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A Hind Let Loose by Alexander Shields

And offending the prelates by the same fault


these exorbitant fines, by

plundering, quartering, beating, wounding, binding men like beasts, chasing away from houses, and harassing whole country-sides in a hideous manner. And yet after all these insolencies, some of the common sort were compelled to subscribe an acknowledgment, that the captain had used them civilly and discreetly; though the account of others of that place manifests the violence to have been so monstrous, that it justified the great barbarity; shewing their exactions to have been intolerable, both for the quantity, without all proportion or pity, and for the manner of it, consuming and wasting poor people's provision by their very dogs, and sparing no more these who conformed, than others who did not conform at all, and punishing husbands for their wives, yea, doubling and tripling the same exactions after payment. Next, though at first they did not imprison any for simple absenting themselves from the curates, yet they began to fill prisons with such as at any time shewed more than ordinary zeal against the curates intrusion, and testified their dissatisfaction to his face; for which, some were imprisoned, scourged, stigmatized, and thereafter carried to Barbadoes. Others, because they would not give the prelates their title of lords, when conveened before them, were also scourged: and one minister seized for preaching, and offending the prelates by the same fault, was carried first to the thieves hole, laid in irons in company with a madman, and then banished to Shetland, the coldest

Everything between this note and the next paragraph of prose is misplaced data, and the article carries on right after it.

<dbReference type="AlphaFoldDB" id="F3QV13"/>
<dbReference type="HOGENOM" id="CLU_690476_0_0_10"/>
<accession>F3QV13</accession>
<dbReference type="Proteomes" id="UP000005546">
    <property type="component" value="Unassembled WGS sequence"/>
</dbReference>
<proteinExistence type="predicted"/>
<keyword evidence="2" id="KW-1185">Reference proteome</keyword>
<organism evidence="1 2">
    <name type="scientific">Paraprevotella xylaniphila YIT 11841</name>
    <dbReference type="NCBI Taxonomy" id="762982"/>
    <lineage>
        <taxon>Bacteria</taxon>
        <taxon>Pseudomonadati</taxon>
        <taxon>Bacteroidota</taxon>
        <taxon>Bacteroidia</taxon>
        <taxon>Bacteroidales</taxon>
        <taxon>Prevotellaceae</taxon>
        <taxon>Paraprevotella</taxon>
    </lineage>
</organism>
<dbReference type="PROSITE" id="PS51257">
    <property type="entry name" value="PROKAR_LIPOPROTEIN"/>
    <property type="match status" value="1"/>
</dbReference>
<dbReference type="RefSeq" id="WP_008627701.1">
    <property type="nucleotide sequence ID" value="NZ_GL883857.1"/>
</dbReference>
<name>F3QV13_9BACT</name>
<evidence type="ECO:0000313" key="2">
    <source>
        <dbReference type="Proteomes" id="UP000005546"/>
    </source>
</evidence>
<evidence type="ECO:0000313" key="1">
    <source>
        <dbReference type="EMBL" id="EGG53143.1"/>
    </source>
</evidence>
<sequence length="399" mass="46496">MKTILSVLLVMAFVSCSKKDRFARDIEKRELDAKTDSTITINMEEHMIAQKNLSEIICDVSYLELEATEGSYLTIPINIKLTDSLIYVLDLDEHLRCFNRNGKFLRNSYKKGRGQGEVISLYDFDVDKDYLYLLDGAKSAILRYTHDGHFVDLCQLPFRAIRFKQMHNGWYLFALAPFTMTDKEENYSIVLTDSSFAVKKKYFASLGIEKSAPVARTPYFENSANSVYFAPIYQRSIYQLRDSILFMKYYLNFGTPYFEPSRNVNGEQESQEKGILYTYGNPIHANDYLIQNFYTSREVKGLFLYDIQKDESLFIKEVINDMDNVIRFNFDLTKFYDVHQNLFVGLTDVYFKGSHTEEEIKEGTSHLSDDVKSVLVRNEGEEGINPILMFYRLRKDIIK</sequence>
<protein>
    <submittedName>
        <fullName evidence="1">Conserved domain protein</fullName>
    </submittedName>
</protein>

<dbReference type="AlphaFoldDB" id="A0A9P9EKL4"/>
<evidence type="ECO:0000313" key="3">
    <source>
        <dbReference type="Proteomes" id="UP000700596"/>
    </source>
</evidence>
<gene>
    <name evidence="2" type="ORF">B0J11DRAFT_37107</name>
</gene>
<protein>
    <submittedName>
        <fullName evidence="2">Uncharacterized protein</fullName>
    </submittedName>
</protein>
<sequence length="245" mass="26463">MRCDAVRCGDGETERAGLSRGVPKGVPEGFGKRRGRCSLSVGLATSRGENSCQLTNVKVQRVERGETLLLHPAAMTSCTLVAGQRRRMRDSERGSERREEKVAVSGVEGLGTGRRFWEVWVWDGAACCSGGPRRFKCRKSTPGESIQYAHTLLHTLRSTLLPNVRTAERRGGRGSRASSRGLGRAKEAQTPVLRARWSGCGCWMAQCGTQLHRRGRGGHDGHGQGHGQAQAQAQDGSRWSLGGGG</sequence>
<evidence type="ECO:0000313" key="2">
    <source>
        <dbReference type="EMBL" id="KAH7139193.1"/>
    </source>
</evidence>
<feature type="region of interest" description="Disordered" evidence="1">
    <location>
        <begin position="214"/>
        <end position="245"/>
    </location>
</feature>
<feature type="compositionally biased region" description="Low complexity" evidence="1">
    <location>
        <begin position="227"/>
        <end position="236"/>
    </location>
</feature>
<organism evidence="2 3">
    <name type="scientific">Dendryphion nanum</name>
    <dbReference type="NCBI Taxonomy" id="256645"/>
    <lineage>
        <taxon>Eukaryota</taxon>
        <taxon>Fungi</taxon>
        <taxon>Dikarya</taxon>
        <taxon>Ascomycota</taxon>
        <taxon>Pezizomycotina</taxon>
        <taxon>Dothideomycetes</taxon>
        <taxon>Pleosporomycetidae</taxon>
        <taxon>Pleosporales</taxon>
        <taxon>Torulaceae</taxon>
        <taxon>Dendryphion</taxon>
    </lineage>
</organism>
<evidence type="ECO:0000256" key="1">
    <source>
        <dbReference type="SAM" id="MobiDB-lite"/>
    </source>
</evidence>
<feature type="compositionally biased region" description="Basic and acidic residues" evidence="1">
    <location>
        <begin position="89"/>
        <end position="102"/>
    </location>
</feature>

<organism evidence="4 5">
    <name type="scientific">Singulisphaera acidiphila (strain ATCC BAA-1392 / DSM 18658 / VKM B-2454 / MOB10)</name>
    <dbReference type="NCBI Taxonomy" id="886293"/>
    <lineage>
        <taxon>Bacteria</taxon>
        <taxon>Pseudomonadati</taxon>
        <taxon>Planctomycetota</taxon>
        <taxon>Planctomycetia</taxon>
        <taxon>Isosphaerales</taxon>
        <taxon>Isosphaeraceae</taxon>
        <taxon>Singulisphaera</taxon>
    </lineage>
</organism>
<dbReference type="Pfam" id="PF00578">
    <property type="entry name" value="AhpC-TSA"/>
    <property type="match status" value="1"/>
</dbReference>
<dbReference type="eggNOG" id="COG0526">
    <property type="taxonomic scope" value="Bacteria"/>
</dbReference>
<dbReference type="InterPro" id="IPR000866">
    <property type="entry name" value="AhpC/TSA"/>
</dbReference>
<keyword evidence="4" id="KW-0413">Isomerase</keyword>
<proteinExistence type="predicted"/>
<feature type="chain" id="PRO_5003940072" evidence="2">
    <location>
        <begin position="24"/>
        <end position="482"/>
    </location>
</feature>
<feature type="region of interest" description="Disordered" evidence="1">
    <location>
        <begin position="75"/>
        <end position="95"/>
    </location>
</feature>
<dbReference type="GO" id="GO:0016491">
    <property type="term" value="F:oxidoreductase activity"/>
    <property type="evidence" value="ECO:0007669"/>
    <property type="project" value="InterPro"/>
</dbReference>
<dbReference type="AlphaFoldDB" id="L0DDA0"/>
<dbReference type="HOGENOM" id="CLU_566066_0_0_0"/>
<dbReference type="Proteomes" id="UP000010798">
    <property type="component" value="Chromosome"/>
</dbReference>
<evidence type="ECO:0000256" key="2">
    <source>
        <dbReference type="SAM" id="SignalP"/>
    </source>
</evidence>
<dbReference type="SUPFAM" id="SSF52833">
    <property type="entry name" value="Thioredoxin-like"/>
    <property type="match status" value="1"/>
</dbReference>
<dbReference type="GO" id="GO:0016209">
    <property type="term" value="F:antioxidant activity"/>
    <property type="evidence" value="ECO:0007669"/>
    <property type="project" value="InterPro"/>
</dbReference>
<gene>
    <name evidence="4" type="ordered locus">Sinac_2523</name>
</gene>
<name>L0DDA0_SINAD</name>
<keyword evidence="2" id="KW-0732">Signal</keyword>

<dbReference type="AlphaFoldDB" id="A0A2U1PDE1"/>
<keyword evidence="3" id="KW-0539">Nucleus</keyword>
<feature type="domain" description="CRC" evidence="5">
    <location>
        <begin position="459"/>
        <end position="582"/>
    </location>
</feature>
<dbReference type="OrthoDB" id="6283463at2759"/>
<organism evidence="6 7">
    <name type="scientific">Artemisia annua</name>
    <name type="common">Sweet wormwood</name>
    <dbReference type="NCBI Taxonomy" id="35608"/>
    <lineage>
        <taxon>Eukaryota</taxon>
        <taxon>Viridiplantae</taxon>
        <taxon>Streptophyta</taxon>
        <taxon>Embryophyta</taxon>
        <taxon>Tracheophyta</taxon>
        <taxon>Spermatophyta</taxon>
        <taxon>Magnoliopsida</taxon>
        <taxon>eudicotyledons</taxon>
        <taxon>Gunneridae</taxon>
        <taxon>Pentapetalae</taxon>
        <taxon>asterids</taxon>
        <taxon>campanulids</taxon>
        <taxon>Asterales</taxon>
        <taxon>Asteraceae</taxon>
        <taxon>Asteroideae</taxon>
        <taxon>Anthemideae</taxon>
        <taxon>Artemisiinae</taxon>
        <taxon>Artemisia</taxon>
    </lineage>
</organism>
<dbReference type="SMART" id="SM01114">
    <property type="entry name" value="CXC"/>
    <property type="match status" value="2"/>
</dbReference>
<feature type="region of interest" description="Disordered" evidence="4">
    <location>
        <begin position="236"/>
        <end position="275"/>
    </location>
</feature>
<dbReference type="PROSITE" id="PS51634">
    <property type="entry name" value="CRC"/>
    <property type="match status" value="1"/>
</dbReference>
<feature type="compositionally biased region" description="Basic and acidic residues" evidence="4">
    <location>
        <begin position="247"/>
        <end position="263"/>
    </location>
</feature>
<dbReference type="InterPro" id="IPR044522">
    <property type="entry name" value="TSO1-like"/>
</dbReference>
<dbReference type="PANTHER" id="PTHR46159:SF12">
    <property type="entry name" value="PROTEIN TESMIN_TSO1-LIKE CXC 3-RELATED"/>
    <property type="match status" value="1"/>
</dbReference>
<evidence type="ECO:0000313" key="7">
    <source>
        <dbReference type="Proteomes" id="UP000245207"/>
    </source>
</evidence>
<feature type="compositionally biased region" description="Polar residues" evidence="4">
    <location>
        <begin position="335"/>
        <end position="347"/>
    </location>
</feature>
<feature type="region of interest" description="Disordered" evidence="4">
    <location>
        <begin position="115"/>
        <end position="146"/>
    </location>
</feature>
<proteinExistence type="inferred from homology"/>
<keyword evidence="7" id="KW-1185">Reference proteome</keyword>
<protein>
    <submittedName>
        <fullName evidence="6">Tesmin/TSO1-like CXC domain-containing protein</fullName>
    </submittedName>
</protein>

and wildest of all the Scots islands.

III. But when fining would not do, and still the people were more averse from the curates, by getting sometimes occasions of hearing their own ministers in private; hence were houses forced and searched, many hawled to prisons, and several necessitate to escape at windows with the hazard of their lives, spies sent unto and set in suspected places, to seize and fall upon such as they found at such meetings, or but suspected to have been there. Whence it came to pass, that many, both men and women, young and old, have been dragged to prisons, and there close kept as malefactors, besides several other outrageous and illegal acts of violence and oppression committed against them, contrary to all law, equity and conscience.

IV. After Pentland defeat, they ruled by rage more than either law or reason. There 40 prisoners, who were taken upon quarter, and solemn parole to have their life spared, yet treacherously and bloodily were all hanged (except five that were reprieved) who had much of the Lord's presence at their deaths, and assurance of his love, strengthening them to seal a noble testimony. One of them, a much honoured young minister, only for having a sword about him, though not present at the fight, did first most patiently endure the cruel torture of the boots (a cruel engine of iron, whereby with wedges the leg is tortured, until the marrow come out of the bone) and afterwards death, with great courage and constancy. Upon the scaffold, at their execution, they then began


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